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I am feeling Worried

  • Most people worry at one time or another. Everyday worries, while troublesome, can usually be controlled. There are even times when worrying can be constructive because it can spur us to action.

    But, when you experience excessive worry that persists for extended periods, has no apparent cause and disrupts your life, your relationships and sleep, it can be a sign of a serious condition that requires professional assistance.

    If one or more of these problems describes your situation, you may require professional help:

    • Wake in the morning and worry about going to work or school
    • Constantly worry about your health, family or finances when there is no real call for alarm
    • Find yourself worrying about trivial matters or unlikely future events
    • Commonly experience fatigue, tension headaches, difficulty concentrating or trouble sleeping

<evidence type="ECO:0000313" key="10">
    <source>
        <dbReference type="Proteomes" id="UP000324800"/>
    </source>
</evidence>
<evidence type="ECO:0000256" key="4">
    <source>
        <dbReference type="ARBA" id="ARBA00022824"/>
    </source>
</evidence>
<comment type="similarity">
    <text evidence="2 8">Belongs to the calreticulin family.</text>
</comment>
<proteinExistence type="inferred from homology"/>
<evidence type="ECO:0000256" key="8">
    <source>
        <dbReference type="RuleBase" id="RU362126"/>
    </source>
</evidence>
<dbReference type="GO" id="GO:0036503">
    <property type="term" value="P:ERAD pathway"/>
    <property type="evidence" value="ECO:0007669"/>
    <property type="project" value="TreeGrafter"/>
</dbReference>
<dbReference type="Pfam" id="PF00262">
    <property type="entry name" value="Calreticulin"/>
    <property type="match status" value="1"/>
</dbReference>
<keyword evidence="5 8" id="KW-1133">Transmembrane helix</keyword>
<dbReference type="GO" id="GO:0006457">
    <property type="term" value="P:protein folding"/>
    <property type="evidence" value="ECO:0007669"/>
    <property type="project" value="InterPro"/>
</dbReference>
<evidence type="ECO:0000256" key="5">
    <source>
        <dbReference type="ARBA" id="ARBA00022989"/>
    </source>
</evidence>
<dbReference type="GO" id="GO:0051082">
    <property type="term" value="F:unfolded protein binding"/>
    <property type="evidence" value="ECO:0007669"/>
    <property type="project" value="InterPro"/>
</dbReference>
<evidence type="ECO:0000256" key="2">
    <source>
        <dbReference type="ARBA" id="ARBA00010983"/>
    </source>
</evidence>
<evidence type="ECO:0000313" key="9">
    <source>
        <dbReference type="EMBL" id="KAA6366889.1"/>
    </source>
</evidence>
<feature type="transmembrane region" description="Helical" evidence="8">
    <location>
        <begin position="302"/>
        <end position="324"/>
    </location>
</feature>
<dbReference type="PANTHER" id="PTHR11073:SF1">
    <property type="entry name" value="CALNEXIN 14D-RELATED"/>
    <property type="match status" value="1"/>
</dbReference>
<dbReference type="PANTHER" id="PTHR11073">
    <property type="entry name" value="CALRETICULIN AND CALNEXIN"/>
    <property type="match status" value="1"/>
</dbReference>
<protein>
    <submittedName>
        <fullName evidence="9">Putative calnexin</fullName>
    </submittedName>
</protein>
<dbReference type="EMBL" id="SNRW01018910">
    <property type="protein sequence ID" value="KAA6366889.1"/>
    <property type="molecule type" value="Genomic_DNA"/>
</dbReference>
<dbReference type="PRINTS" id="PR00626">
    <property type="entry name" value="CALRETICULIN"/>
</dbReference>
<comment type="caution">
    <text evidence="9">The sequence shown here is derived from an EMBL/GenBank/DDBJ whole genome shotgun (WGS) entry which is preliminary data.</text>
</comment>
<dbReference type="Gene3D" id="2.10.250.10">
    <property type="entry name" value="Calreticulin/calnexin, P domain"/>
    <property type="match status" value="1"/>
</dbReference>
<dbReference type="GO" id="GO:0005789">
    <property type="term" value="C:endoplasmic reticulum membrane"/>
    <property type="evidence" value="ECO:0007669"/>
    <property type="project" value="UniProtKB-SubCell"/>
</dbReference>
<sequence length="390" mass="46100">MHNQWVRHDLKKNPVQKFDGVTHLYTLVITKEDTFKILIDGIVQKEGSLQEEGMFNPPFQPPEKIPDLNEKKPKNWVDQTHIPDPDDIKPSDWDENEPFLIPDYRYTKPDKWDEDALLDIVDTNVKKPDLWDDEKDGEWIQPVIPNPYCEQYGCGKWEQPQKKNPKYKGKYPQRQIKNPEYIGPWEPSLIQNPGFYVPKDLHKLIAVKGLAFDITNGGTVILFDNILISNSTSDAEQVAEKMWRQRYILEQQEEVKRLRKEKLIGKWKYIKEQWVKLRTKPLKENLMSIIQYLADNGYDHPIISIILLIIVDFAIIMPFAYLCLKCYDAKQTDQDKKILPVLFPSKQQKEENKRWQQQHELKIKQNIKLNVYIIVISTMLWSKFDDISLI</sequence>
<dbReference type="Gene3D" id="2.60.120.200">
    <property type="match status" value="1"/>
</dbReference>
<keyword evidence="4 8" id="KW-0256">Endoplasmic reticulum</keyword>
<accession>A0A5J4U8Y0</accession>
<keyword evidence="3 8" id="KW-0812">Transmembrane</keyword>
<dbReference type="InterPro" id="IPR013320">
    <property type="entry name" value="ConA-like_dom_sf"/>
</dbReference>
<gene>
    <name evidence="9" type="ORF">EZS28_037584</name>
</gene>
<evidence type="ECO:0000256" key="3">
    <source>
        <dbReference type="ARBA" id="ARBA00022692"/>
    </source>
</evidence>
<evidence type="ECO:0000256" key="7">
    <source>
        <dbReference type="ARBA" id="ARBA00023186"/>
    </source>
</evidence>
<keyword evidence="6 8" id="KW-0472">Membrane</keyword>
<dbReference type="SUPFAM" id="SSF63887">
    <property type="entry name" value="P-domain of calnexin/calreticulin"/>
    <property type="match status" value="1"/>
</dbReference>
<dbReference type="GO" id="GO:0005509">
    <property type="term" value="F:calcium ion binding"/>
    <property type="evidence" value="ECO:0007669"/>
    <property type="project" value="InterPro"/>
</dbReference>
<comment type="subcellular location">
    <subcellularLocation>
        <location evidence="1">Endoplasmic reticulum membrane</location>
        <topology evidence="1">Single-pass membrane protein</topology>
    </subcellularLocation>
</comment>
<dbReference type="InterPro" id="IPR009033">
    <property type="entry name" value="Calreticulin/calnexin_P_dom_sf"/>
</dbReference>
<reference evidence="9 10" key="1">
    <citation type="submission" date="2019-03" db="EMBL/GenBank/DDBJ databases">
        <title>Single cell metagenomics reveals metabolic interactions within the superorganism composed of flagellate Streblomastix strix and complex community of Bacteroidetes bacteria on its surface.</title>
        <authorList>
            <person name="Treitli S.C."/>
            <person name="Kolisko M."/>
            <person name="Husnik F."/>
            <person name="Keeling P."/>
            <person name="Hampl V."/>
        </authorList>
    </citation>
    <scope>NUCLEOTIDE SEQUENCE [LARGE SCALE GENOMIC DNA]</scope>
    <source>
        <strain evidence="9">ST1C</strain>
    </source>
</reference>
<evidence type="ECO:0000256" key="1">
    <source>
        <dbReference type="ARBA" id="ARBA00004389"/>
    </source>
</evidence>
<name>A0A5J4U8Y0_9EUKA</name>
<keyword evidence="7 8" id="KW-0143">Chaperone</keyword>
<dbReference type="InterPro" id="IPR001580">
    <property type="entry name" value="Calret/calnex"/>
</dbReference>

Here’s an example of how excessive worry can affect someone:

    Joan worries constantly. She is on edge and irritable. She frequently suffers from headaches and has trouble sleeping. On the weekends, she worries about work and while at work, she worries about what others think of her performance. She worries that her car will break down or that she will get caught in traffic. She even worries that she’s worrying too much. She worries about her family and makes her husband and children call her just to reassure her that they’re okay. Her worrying is putting a strain on her family, which makes Joan worry more.

    Excessive worrying has many causes. But it’s important to remember, you are not alone. The clinical staff at Belmont Behavioral Health can help you understand what you are going through and work with you to develop a plan to help get your life back.

    When you need to talk to someone, turn to Belmont.
    Call 1-800-220-HELP (4357) or (215) 456-8000 to get the help you need.

    Get more information about the following behavioral health disorders:

    Mood / Affective Disorder

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